Kenneth L. Stichter, Educational Leadership, will be working on a textbook to guide prospective school administrators in building effective management decision–making skills rooted in reflective thinking and efficacious strategies.

Sora Tanjasiri, Health Science, hopes to increase the amount of external support to Cal State Fullerton for collaborative, multidisciplinary health promotion research through reflection on the successes and challenges of her past research, interviewing community and university research colleagues and exploring existing models of larger collaborative research initiatives at other California State University and University of California campuses.

Marcelo E. Tolmasky, Biological Science, continues his research into drug-resistant bacterial infections by developing strategies aimed at preserving the effectiveness of currently available amino glycoside antibiotics.

Christine Valenciana, Elementary and Bilingual Education, hopes to extend and refine ongoing research/writing on the unconstitutional deportation of Mexican American children, specifically the experiences of U.S. Mexican children who survived such deportation in the 1930s.

Keith H. Wanser, Physics, will submit for publication “Basic Research in Condensed Matter and Optical Physics.”

Feng Xiao, Economics, will investigate what drives consumer spending in China with focus on the wealth effects of stock and housing markets.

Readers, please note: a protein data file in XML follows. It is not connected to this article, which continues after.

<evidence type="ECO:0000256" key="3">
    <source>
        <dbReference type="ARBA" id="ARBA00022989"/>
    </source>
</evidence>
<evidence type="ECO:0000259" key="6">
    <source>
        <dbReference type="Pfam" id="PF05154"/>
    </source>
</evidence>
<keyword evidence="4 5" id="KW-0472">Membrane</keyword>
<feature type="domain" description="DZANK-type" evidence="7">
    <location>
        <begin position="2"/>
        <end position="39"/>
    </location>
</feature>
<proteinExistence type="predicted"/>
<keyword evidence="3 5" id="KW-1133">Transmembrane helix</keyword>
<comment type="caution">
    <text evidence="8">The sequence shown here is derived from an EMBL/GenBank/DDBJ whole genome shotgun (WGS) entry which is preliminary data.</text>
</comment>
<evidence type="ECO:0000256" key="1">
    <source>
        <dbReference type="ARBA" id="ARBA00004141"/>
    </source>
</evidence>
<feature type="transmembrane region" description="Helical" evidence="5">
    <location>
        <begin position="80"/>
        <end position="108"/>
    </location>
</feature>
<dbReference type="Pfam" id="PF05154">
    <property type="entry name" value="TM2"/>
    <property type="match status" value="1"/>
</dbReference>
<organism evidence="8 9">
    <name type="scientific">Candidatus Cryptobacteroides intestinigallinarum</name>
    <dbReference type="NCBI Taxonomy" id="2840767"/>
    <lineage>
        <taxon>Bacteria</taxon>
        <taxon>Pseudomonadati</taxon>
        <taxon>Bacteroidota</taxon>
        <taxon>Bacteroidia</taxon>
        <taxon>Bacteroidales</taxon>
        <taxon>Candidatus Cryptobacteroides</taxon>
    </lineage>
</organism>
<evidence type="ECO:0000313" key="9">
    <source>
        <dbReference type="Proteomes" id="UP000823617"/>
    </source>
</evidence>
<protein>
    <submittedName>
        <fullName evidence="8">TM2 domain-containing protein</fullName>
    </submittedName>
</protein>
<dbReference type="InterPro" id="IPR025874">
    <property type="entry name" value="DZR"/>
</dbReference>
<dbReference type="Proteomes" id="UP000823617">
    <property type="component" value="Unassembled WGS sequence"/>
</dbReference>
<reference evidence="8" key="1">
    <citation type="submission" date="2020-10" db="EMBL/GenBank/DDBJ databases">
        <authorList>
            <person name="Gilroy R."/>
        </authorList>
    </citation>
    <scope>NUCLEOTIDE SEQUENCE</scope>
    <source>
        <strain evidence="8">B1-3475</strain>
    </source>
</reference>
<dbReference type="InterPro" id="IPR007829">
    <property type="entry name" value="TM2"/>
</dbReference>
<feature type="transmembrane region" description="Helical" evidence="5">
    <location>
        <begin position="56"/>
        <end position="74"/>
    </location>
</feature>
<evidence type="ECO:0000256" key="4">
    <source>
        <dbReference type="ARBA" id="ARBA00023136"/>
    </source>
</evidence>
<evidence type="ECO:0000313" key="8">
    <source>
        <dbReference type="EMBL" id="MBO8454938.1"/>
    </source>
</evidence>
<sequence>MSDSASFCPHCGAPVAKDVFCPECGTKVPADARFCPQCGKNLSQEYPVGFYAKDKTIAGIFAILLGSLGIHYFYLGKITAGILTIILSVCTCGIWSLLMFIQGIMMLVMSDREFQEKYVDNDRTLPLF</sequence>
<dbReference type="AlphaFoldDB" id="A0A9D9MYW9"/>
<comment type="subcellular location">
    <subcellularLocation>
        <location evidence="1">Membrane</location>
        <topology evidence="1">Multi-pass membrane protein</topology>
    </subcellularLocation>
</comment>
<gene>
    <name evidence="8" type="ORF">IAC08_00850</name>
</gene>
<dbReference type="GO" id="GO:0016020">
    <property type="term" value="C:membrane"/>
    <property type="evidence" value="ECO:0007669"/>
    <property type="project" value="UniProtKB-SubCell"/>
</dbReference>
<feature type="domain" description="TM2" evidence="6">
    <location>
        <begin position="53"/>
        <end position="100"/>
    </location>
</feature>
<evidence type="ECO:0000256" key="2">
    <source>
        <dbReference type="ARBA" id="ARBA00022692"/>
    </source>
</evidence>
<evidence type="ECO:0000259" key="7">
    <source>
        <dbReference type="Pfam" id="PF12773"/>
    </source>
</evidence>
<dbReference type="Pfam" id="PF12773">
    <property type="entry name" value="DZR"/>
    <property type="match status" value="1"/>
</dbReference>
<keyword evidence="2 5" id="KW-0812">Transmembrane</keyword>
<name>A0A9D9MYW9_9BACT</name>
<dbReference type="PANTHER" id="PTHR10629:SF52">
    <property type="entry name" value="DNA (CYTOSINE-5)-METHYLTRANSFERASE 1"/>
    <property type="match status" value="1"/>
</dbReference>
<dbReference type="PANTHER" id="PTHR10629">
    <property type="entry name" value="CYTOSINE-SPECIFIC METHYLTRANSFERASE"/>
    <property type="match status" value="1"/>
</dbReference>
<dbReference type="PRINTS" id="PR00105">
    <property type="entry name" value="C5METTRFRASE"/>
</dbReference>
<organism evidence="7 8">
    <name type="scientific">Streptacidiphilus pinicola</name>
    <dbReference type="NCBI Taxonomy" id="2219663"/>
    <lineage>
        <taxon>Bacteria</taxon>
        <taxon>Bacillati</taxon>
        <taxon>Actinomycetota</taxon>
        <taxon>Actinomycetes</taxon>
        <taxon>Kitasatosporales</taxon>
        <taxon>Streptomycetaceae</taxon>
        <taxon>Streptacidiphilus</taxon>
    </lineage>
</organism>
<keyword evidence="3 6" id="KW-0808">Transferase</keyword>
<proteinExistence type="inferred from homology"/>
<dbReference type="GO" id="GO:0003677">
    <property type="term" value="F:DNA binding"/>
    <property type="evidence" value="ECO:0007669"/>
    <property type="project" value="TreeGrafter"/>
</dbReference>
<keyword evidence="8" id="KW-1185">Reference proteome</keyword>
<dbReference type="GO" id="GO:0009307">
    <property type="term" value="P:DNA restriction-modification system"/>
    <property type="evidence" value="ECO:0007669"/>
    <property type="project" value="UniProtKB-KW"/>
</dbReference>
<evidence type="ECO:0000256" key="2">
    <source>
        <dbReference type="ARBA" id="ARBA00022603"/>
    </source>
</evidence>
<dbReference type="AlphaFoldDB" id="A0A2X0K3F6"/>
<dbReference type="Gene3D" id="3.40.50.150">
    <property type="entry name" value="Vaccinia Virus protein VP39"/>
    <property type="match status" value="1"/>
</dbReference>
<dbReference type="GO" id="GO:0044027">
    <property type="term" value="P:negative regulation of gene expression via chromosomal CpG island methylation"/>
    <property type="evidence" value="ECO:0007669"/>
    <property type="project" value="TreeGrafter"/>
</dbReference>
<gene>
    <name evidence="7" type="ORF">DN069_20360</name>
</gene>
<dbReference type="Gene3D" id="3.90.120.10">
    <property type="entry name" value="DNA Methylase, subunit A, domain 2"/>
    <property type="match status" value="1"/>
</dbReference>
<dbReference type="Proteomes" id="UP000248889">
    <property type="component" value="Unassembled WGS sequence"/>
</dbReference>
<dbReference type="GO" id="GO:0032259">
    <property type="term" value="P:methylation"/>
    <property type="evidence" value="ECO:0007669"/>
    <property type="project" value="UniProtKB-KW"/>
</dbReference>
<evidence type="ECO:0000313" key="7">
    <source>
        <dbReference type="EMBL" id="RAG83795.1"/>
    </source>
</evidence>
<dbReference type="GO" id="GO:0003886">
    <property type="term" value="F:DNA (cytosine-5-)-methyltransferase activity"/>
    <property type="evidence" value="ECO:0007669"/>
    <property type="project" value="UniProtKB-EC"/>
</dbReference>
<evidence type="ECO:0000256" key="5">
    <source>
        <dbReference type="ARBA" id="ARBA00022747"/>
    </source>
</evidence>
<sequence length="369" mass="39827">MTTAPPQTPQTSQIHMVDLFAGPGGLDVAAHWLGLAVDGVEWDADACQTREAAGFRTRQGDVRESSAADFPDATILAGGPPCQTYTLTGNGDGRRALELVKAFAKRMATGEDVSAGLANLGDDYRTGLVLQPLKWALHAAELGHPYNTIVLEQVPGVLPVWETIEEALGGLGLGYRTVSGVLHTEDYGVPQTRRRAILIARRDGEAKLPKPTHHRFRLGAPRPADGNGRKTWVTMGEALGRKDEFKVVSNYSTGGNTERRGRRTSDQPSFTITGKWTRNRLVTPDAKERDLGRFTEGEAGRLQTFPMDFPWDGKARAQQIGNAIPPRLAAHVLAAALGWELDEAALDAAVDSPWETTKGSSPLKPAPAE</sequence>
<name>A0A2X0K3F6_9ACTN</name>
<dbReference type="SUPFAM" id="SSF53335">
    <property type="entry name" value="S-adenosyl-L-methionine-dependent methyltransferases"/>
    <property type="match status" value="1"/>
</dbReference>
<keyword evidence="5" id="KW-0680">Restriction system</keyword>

Emily B. Bonney, Liberal Studies, will investigate pottery, environment and associated settlements of six early Bronze Age tombs in south-central Crete to find evidence that early Cretan society was not fundamentally hierarchical.

Amybeth Cohen, Biological Science, will be working to isolate and characterize a reputed red light photoreceptor in the single-celled green alga Chlamydomonas Reinhardtii.

Robert W. Davis, Radio-TV-Film, intends on developing a manuscript titled “Production Analysis: Film Theory and Visual Design,” focusing on a variety of visual components and how they are used in selected films.

Janet L. Eyring, Modern Languages and Literatures, will be investigating the feasibility of offering an adult designated subjects credential in English as a Second Language; draft an application to offer such a credential on campus; and to create a new course on the subject to be offered as part of the master’s degree in Teaching English to Speakers of Other Languages and TESOL Certificate programs.

Natalie M. Fousekis, History, will explore the role of the El Toro Marine Corps Air Station in the transformation of Orange County after World War II, including incorporating the oral histories of those who lived near or were stationed at the base.